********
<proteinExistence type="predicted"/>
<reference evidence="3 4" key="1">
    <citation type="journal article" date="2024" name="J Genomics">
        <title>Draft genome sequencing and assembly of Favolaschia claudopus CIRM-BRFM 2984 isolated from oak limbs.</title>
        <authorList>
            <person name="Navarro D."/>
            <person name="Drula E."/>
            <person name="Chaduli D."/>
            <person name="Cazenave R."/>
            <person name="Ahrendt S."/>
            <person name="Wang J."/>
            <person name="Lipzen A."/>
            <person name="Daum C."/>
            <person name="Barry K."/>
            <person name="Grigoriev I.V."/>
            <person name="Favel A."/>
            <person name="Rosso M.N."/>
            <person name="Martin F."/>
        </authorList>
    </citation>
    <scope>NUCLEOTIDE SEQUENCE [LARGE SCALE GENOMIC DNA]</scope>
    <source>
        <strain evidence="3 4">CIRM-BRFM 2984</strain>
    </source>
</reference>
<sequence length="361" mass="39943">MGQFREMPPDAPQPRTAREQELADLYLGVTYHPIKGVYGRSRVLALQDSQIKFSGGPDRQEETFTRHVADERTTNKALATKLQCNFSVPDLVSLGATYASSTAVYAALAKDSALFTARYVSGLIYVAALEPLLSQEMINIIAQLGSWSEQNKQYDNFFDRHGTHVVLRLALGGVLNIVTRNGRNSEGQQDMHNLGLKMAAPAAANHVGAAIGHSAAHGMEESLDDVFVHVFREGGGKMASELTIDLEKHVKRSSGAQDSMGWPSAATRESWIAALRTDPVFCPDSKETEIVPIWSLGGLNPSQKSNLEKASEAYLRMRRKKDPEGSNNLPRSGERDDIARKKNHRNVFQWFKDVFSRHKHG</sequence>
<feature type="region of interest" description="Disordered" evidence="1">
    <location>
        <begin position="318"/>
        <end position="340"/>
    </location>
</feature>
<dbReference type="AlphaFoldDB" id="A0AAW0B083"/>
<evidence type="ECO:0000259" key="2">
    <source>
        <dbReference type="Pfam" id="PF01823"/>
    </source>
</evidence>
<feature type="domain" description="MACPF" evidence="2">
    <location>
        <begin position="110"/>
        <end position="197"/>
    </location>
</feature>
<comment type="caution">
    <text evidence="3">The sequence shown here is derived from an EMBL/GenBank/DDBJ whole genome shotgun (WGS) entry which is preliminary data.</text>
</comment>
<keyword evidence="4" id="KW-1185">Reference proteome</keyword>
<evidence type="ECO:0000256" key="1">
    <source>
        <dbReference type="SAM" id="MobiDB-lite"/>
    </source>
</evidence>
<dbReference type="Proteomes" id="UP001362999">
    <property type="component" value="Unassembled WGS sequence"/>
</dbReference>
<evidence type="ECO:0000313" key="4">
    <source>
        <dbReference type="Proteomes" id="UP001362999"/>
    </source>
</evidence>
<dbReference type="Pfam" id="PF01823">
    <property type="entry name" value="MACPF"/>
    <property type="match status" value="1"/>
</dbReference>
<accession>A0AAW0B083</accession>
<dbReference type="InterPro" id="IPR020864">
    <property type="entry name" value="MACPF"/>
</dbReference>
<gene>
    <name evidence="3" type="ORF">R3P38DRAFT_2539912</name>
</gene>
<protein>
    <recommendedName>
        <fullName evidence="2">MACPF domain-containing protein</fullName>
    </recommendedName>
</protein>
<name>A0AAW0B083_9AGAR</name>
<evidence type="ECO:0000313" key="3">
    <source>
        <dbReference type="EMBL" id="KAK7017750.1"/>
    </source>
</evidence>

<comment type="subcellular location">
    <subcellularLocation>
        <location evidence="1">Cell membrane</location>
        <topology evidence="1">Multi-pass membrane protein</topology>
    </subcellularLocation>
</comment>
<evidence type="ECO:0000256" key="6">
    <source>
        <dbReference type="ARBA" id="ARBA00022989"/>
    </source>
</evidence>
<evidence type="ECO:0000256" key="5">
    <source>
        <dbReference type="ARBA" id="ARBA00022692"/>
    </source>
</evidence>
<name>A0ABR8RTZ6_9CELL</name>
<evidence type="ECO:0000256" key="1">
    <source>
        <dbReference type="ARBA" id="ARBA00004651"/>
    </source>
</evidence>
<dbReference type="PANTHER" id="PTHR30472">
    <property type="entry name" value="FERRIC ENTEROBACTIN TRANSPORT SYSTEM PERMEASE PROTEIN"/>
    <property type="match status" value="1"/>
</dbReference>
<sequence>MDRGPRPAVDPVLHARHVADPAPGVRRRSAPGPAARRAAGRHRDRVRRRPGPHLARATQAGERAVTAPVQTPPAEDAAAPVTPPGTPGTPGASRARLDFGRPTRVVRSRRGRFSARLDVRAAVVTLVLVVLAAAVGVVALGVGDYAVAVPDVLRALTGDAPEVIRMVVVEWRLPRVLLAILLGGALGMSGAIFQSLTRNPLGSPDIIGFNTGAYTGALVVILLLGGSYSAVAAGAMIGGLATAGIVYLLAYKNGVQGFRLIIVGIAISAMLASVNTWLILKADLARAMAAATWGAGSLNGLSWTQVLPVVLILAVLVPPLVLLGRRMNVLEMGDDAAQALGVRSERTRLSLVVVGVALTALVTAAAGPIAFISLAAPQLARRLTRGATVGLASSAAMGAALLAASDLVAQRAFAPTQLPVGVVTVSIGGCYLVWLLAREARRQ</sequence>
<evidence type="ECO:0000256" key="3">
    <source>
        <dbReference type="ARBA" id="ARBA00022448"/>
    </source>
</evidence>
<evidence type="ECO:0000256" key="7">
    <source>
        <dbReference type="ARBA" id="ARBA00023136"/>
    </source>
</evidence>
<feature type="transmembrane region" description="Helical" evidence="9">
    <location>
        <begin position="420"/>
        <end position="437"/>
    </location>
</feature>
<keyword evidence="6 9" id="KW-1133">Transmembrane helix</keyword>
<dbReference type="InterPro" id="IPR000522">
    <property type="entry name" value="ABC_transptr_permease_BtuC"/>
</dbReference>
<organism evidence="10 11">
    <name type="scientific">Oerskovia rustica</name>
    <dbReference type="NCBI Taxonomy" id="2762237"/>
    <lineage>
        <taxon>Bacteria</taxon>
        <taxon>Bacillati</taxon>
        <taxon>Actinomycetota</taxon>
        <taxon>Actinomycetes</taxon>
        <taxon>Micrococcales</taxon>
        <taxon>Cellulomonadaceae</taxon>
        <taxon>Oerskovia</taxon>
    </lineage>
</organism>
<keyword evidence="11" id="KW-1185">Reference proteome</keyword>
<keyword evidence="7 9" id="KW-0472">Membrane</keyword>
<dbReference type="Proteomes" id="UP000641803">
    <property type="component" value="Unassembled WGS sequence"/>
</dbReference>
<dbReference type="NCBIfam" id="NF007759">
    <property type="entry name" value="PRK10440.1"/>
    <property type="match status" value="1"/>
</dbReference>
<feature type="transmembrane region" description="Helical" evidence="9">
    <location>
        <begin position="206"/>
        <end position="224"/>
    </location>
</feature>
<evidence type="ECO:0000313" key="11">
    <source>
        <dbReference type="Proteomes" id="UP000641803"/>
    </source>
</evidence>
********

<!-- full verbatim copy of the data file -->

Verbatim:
<proteinExistence type="predicted"/>
<reference evidence="3 4" key="1">
    <citation type="journal article" date="2024" name="J Genomics">
        <title>Draft genome sequencing and assembly of Favolaschia claudopus CIRM-BRFM 2984 isolated from oak limbs.</title>
        <authorList>
            <person name="Navarro D."/>
            <person name="Drula E."/>
            <person name="Chaduli D."/>
            <person name="Cazenave R."/>
            <person name="Ahrendt S."/>
            <person name="Wang J."/>
            <person name="Lipzen A."/>
            <person name="Daum C."/>
            <person name="Barry K."/>
            <person name="Grigoriev I.V."/>
            <person name="Favel A."/>
            <person name="Rosso M.N."/>
            <person name="Martin F."/>
        </authorList>
    </citation>
    <scope>NUCLEOTIDE SEQUENCE [LARGE SCALE GENOMIC DNA]</scope>
    <source>
        <strain evidence="3 4">CIRM-BRFM 2984</strain>
    </source>
</reference>
<sequence length="361" mass="39943">MGQFREMPPDAPQPRTAREQELADLYLGVTYHPIKGVYGRSRVLALQDSQIKFSGGPDRQEETFTRHVADERTTNKALATKLQCNFSVPDLVSLGATYASSTAVYAALAKDSALFTARYVSGLIYVAALEPLLSQEMINIIAQLGSWSEQNKQYDNFFDRHGTHVVLRLALGGVLNIVTRNGRNSEGQQDMHNLGLKMAAPAAANHVGAAIGHSAAHGMEESLDDVFVHVFREGGGKMASELTIDLEKHVKRSSGAQDSMGWPSAATRESWIAALRTDPVFCPDSKETEIVPIWSLGGLNPSQKSNLEKASEAYLRMRRKKDPEGSNNLPRSGERDDIARKKNHRNVFQWFKDVFSRHKHG</sequence>
<feature type="region of interest" description="Disordered" evidence="1">
    <location>
        <begin position="318"/>
        <end position="340"/>
    </location>
</feature>
<dbReference type="AlphaFoldDB" id="A0AAW0B083"/>
<evidence type="ECO:0000259" key="2">
    <source>
        <dbReference type="Pfam" id="PF01823"/>
    </source>
</evidence>
<feature type="domain" description="MACPF" evidence="2">
    <location>
        <begin position="110"/>
        <end position="197"/>
    </location>
</feature>
<comment type="caution">
    <text evidence="3">The sequence shown here is derived from an EMBL/GenBank/DDBJ whole genome shotgun (WGS) entry which is preliminary data.</text>
</comment>
<keyword evidence="4" id="KW-1185">Reference proteome</keyword>
<evidence type="ECO:0000256" key="1">
    <source>
        <dbReference type="SAM" id="MobiDB-lite"/>
    </source>
</evidence>
<dbReference type="Proteomes" id="UP001362999">
    <property type="component" value="Unassembled WGS sequence"/>
</dbReference>
<evidence type="ECO:0000313" key="4">
    <source>
        <dbReference type="Proteomes" id="UP001362999"/>
    </source>
</evidence>
<dbReference type="Pfam" id="PF01823">
    <property type="entry name" value="MACPF"/>
    <property type="match status" value="1"/>
</dbReference>
<accession>A0AAW0B083</accession>
<dbReference type="InterPro" id="IPR020864">
    <property type="entry name" value="MACPF"/>
</dbReference>
<gene>
    <name evidence="3" type="ORF">R3P38DRAFT_2539912</name>
</gene>
<protein>
    <recommendedName>
        <fullName evidence="2">MACPF domain-containing protein</fullName>
    </recommendedName>
</protein>
<name>A0AAW0B083_9AGAR</name>
<evidence type="ECO:0000313" key="3">
    <source>
        <dbReference type="EMBL" id="KAK7017750.1"/>
    </source>
</evidence>

<comment type="subcellular location">
    <subcellularLocation>
        <location evidence="1">Cell membrane</location>
        <topology evidence="1">Multi-pass membrane protein</topology>
    </subcellularLocation>
</comment>
<evidence type="ECO:0000256" key="6">
    <source>
        <dbReference type="ARBA" id="ARBA00022989"/>
    </source>
</evidence>
<evidence type="ECO:0000256" key="5">
    <source>
        <dbReference type="ARBA" id="ARBA00022692"/>
    </source>
</evidence>
<name>A0ABR8RTZ6_9CELL</name>
<evidence type="ECO:0000256" key="1">
    <source>
        <dbReference type="ARBA" id="ARBA00004651"/>
    </source>
</evidence>
<dbReference type="PANTHER" id="PTHR30472">
    <property type="entry name" value="FERRIC ENTEROBACTIN TRANSPORT SYSTEM PERMEASE PROTEIN"/>
    <property type="match status" value="1"/>
</dbReference>
<sequence>MDRGPRPAVDPVLHARHVADPAPGVRRRSAPGPAARRAAGRHRDRVRRRPGPHLARATQAGERAVTAPVQTPPAEDAAAPVTPPGTPGTPGASRARLDFGRPTRVVRSRRGRFSARLDVRAAVVTLVLVVLAAAVGVVALGVGDYAVAVPDVLRALTGDAPEVIRMVVVEWRLPRVLLAILLGGALGMSGAIFQSLTRNPLGSPDIIGFNTGAYTGALVVILLLGGSYSAVAAGAMIGGLATAGIVYLLAYKNGVQGFRLIIVGIAISAMLASVNTWLILKADLARAMAAATWGAGSLNGLSWTQVLPVVLILAVLVPPLVLLGRRMNVLEMGDDAAQALGVRSERTRLSLVVVGVALTALVTAAAGPIAFISLAAPQLARRLTRGATVGLASSAAMGAALLAASDLVAQRAFAPTQLPVGVVTVSIGGCYLVWLLAREARRQ</sequence>
<evidence type="ECO:0000256" key="3">
    <source>
        <dbReference type="ARBA" id="ARBA00022448"/>
    </source>
</evidence>
<evidence type="ECO:0000256" key="7">
    <source>
        <dbReference type="ARBA" id="ARBA00023136"/>
    </source>
</evidence>
<feature type="transmembrane region" description="Helical" evidence="9">
    <location>
        <begin position="420"/>
        <end position="437"/>
    </location>
</feature>
<keyword evidence="6 9" id="KW-1133">Transmembrane helix</keyword>
<dbReference type="InterPro" id="IPR000522">
    <property type="entry name" value="ABC_transptr_permease_BtuC"/>
</dbReference>
<organism evidence="10 11">
    <name type="scientific">Oerskovia rustica</name>
    <dbReference type="NCBI Taxonomy" id="2762237"/>
    <lineage>
        <taxon>Bacteria</taxon>
        <taxon>Bacillati</taxon>
        <taxon>Actinomycetota</taxon>
        <taxon>Actinomycetes</taxon>
        <taxon>Micrococcales</taxon>
        <taxon>Cellulomonadaceae</taxon>
        <taxon>Oerskovia</taxon>
    </lineage>
</organism>
<keyword evidence="11" id="KW-1185">Reference proteome</keyword>
<keyword evidence="7 9" id="KW-0472">Membrane</keyword>
<dbReference type="Proteomes" id="UP000641803">
    <property type="component" value="Unassembled WGS sequence"/>
</dbReference>
<dbReference type="NCBIfam" id="NF007759">
    <property type="entry name" value="PRK10440.1"/>
    <property type="match status" value="1"/>
</dbReference>
<feature type="transmembrane region" description="Helical" evidence="9">
    <location>
        <begin position="206"/>
        <end position="224"/>
    </location>
</feature>
<evidence type="ECO:0000313" key="11">
    <source>
        <dbReference type="Proteomes" id="UP000641803"/>
    </source>
</evidence>